Here’s what’s proposed for Tri-Cities’ next major hiking trail. Tell planners what you think
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About 5 1/2 miles of trails would be added to the Badger Mountain trail system under a proposed master plan to extend trails across nearby Little Badger Mountain.
The city of Richland is looking for feedback from the public on its proposed plan for what city officials say is the first large-scale trail development project it has initiated in years, said city officials.
Little Badger Mountain is planned to be the third Tri-Cities mountain with trails at or near ridge lines, in the string of ridges that includes Badger Mountain and Candy Mountain to the northwest.
The Little Badger trails will have a more urban feel than Badger and Candy mountain trail systems.
“There will be awesome views but you will definitely see homes,” said Ruvim Tyutyunnik, the city’s project manager for the new Little Badger trails.
Planners are looking for a sweet spot between urban and wild lands for the new hiking areas, he said.
Work could begin on the first of the new trails as soon as late spring, after a council decision on adopting the master plan tentatively set for its March 21 meeting.
The Little Badger Mountain trails would connect with the Badger Mountain trails at Queensgate Drive, according to the proposed master plan.
The proposal calls for the main trailhead with off-street parking to be at a former orchard near the future intersection of Queensgate Drive and Gage Boulevard.
Gage now does not reach Queensgate, but in an unrelated decision the city has proposed extending Gage to intersect with a roundabout at Queensgate.
Up to three secondary trailheads are proposed, with a goal of making the new trails accessible to adjacent neighborhoods.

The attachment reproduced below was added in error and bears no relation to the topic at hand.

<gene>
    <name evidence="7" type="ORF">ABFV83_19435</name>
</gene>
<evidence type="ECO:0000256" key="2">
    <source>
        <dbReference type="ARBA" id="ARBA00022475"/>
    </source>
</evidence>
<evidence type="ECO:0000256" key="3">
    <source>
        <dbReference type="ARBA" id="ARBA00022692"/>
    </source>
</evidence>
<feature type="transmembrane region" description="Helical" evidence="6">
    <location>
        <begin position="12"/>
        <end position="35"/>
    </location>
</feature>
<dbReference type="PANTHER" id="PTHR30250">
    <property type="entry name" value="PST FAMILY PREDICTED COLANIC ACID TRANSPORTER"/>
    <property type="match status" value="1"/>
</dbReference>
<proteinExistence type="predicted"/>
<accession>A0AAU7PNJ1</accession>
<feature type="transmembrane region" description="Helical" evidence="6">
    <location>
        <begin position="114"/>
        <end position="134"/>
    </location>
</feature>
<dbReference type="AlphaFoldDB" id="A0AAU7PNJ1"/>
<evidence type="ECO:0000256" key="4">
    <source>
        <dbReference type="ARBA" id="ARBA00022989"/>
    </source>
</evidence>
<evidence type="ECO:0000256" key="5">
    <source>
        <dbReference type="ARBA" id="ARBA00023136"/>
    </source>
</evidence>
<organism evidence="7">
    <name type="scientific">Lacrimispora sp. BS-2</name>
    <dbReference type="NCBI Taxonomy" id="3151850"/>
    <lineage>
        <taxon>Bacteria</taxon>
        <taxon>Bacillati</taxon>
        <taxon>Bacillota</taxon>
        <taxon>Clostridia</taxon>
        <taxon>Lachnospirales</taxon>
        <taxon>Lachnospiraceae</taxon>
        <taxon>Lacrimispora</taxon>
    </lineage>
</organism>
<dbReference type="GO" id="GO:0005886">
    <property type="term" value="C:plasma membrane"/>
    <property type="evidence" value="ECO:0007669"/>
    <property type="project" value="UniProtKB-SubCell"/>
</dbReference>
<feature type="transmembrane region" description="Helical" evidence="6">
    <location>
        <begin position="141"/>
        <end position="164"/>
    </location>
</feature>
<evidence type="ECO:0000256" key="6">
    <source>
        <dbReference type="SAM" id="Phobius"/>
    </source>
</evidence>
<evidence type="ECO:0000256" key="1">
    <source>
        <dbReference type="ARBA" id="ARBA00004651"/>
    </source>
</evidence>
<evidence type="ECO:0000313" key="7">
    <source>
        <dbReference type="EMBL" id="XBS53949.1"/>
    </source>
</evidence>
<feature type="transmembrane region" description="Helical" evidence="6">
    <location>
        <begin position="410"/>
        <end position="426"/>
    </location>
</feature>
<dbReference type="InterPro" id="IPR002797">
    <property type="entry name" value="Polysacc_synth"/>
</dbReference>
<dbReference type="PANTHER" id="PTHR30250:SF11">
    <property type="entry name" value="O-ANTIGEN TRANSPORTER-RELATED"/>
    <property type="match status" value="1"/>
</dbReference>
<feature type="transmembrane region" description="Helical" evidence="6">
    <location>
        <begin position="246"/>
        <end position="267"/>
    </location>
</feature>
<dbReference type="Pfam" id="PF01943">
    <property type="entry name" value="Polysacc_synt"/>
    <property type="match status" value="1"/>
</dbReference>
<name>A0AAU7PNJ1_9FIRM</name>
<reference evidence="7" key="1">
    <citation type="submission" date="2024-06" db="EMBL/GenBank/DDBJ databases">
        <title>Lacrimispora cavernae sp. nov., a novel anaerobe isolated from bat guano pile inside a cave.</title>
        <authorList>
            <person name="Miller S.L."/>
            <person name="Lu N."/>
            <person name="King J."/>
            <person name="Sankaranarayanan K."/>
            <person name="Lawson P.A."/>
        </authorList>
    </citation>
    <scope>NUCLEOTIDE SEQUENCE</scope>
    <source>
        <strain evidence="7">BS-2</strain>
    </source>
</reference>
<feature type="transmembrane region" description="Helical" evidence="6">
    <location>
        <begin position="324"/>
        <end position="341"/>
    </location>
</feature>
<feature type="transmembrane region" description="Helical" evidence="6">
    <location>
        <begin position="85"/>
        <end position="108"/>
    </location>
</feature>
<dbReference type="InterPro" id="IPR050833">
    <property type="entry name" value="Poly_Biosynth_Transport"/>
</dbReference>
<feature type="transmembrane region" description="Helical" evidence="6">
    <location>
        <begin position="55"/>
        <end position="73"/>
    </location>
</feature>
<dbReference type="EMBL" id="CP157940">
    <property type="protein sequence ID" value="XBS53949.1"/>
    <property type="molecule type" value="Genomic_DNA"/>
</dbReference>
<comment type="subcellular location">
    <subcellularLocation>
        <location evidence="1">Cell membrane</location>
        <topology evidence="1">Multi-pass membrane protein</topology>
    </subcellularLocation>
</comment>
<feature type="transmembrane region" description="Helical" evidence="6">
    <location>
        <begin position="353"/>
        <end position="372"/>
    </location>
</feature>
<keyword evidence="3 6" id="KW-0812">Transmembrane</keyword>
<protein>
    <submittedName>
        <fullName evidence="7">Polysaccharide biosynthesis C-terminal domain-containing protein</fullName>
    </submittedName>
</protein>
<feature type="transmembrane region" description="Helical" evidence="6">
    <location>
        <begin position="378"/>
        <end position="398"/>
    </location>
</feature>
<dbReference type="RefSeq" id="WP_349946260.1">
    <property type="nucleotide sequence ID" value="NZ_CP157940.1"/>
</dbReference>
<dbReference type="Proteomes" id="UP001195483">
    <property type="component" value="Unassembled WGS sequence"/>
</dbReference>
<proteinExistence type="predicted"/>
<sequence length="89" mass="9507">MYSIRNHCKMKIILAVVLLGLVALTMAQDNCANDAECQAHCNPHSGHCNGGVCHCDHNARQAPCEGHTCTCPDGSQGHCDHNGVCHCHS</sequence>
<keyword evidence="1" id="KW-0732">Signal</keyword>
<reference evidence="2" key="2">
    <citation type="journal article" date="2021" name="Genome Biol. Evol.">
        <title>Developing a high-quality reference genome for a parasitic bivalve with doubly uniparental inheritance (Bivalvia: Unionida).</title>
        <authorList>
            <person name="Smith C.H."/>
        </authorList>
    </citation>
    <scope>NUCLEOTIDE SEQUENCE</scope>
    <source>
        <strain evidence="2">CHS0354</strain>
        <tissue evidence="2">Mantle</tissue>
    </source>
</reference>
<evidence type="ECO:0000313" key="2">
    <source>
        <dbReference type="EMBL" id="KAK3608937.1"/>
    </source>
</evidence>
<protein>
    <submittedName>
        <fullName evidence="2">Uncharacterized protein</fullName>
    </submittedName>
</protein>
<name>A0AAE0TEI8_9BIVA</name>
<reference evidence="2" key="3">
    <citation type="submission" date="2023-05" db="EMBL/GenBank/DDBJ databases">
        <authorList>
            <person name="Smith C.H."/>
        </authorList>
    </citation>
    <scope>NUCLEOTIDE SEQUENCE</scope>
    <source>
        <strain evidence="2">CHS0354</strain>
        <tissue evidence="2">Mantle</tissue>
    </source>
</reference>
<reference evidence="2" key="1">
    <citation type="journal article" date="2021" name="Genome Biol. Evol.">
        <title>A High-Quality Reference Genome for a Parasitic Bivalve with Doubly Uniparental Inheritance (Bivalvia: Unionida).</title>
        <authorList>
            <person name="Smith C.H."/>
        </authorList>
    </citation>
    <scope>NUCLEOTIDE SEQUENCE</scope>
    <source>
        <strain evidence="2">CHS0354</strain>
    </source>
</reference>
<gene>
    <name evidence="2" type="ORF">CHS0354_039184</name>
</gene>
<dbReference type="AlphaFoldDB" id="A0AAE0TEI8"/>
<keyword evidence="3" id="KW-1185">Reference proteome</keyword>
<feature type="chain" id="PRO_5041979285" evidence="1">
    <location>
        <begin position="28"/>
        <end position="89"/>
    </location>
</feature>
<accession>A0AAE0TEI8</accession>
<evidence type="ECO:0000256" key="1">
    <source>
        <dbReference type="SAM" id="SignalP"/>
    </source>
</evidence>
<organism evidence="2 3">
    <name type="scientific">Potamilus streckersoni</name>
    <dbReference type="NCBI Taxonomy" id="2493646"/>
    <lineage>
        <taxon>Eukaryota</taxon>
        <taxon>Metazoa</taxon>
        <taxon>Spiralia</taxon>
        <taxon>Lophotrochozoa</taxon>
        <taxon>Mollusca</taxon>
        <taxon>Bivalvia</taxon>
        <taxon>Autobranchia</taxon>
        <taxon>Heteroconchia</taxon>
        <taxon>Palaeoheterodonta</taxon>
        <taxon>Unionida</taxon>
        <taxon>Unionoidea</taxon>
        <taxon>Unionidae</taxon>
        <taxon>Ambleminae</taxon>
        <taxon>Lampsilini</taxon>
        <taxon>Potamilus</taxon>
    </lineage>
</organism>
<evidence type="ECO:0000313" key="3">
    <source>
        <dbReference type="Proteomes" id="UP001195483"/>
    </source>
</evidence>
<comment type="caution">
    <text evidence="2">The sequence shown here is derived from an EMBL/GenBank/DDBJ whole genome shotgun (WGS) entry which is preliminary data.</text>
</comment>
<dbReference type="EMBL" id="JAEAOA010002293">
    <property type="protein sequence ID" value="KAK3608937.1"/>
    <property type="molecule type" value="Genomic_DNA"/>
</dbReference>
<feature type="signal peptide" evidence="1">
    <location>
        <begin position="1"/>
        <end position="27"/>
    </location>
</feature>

The proposed secondary trailheads could include ones at Gage Boulevard and at Morency Drive, where off-street parking might be developed.
The trails would be built on a combination of city parks and recreation land, Friends of Badger Mountain land acquired for the trail system, established easements and access agreements with private landowners.
Trails are planned to cross slopes that range from 5% to 30% and more, with the steepest sections requiring professional planning and trail building. Switchbacks are an option in a couple of places.
“We are going to work with the terrain,” Tyutyunnik said.
The trail also would cross a hillside gully, that might require a bridge to be built.
3 OVERLOOKS ON LITTLE BADGER
Three overlook points have been tentatively identified, with the primary one near water towers toward the center of the trail system on city parks and recreation land.
The overlooks will provide views of Richland, Kennewick and Pasco from one side of Little Badger Mountain and the view of the Interstate 84 corridor and the land beyond it from the other side.
From the main overlook hikers could make their way down toward Morency Drive on a stretch of trail built by Friends of Badger Mountain on its land.
At Morency a trail loop is planned around the hilltop Falconcrest neighborhood.
Residents can learn more and provide comments at an open house 9 to 10:30 a.m. Saturday, Jan. 21, at the Richland Community Center, 500 Amon Park Drive.
Information on the proposed plan is posted at richlandparksandrec.com. Look for a link under the rotating “Featured” section.
The city also will consider results of a survey posted at surveymonkey.com/r/LittleBadgerTrail.
The survey, which closes Jan. 31, asks people what is important to them at overlooks and along the trail and what amenities they’d like at the primary trailhead, among other questions.